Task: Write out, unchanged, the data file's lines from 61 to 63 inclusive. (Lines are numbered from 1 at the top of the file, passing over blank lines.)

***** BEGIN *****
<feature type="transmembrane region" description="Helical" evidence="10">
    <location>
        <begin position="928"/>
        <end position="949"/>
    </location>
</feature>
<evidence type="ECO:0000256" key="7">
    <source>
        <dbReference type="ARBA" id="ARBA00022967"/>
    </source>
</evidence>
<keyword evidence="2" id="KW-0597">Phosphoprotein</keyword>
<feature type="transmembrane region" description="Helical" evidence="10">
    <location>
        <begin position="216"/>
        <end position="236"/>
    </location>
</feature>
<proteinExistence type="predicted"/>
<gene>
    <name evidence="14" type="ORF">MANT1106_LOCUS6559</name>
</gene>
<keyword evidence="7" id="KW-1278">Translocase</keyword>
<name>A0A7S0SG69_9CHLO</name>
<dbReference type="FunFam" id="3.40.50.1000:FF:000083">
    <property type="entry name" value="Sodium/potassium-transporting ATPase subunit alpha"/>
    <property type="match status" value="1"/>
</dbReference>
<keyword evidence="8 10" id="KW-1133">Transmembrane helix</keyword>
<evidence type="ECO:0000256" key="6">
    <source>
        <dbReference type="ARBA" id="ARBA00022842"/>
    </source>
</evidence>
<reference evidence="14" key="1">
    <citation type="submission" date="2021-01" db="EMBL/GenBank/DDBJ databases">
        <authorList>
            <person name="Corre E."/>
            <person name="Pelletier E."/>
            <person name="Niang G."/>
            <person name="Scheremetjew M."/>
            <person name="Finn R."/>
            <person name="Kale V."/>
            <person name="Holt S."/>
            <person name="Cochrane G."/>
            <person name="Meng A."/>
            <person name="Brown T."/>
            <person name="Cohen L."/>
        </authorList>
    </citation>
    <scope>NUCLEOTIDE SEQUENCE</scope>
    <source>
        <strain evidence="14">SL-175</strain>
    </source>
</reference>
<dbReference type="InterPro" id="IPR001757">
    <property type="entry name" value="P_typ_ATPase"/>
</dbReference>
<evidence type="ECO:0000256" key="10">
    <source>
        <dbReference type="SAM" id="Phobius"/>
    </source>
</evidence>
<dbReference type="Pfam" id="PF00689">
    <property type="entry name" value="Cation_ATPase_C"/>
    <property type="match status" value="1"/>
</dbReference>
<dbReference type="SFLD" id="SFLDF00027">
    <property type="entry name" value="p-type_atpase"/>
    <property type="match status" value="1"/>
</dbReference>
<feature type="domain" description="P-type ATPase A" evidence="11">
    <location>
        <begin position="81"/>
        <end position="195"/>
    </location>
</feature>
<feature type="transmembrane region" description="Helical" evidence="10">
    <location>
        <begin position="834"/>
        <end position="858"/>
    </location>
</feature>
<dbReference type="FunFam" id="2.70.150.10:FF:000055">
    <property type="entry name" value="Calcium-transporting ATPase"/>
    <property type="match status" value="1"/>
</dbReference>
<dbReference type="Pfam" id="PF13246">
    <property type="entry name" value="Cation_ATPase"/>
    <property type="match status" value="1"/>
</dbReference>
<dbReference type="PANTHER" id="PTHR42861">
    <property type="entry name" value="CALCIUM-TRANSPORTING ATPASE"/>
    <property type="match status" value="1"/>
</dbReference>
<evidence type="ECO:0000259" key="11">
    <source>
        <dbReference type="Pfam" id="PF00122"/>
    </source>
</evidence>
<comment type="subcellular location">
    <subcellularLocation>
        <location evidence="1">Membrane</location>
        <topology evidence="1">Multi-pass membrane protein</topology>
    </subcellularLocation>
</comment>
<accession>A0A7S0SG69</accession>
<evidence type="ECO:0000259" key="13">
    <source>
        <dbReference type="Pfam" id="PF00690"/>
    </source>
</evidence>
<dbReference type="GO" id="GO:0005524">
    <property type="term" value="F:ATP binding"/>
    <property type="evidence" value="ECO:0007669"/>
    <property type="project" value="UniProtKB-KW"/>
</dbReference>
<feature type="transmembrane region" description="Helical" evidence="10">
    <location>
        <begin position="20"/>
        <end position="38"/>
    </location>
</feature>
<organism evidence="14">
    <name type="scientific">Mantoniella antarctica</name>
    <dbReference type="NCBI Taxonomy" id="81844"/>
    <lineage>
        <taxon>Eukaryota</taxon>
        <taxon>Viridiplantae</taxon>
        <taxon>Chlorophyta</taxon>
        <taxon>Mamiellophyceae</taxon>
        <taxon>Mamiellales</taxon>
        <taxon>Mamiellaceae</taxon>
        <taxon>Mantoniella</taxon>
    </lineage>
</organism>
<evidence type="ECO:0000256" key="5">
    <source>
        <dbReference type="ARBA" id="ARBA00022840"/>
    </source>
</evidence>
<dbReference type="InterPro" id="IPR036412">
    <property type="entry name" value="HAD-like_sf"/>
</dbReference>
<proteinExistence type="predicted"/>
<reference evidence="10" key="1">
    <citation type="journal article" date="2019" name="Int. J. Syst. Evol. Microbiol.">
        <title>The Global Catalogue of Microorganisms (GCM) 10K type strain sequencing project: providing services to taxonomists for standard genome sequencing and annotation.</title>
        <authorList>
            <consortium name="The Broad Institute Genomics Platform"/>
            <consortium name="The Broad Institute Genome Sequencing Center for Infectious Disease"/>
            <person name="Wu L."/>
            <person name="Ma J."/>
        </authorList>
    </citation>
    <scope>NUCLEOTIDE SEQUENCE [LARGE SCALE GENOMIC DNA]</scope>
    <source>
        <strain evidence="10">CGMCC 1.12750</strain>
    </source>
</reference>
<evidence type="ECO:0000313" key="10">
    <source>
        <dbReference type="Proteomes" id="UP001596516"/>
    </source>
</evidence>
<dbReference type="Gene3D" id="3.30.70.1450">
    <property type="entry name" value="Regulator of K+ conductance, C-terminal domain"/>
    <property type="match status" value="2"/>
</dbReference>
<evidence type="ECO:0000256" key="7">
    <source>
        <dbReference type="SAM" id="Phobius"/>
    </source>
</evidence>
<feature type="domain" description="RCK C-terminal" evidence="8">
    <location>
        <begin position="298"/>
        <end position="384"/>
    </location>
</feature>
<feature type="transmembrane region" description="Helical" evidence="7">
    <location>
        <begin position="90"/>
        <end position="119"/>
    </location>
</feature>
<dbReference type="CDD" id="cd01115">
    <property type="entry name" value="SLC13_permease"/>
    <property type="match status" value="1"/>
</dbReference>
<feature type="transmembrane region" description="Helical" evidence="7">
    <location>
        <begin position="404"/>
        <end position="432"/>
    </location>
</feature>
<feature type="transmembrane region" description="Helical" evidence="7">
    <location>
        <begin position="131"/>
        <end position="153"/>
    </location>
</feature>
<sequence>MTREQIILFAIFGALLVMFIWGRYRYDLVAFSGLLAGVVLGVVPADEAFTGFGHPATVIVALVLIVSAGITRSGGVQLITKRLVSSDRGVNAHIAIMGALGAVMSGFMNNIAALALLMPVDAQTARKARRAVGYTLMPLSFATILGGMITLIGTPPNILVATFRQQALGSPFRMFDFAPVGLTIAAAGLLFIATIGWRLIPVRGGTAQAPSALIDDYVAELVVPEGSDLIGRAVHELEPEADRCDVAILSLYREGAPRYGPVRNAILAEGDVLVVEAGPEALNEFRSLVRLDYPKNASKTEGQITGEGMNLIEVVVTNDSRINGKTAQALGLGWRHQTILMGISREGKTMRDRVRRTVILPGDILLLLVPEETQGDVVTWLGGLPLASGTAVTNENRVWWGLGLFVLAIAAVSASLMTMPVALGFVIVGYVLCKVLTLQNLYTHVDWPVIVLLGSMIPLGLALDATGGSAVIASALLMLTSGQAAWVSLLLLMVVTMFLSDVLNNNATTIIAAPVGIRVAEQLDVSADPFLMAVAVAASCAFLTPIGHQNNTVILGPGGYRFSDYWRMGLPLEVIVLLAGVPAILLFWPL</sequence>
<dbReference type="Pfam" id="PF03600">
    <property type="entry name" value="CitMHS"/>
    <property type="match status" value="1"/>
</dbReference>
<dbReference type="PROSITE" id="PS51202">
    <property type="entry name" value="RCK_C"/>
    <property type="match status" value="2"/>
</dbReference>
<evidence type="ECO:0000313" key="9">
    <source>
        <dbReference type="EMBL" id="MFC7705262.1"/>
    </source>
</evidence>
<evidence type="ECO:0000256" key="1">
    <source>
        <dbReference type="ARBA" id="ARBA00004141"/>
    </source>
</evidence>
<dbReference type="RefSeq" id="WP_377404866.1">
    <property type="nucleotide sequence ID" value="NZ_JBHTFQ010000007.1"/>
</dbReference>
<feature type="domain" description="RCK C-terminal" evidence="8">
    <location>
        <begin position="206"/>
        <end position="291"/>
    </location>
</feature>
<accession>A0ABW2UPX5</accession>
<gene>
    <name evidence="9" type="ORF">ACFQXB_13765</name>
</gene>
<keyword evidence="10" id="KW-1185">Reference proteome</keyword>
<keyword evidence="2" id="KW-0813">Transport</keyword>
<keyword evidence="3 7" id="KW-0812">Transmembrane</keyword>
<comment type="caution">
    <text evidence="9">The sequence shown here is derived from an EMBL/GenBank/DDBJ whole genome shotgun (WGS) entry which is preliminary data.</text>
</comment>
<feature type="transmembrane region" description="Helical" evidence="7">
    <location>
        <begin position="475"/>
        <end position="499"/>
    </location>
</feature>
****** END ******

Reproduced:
        <dbReference type="SAM" id="Phobius"/>
    </source>
</evidence>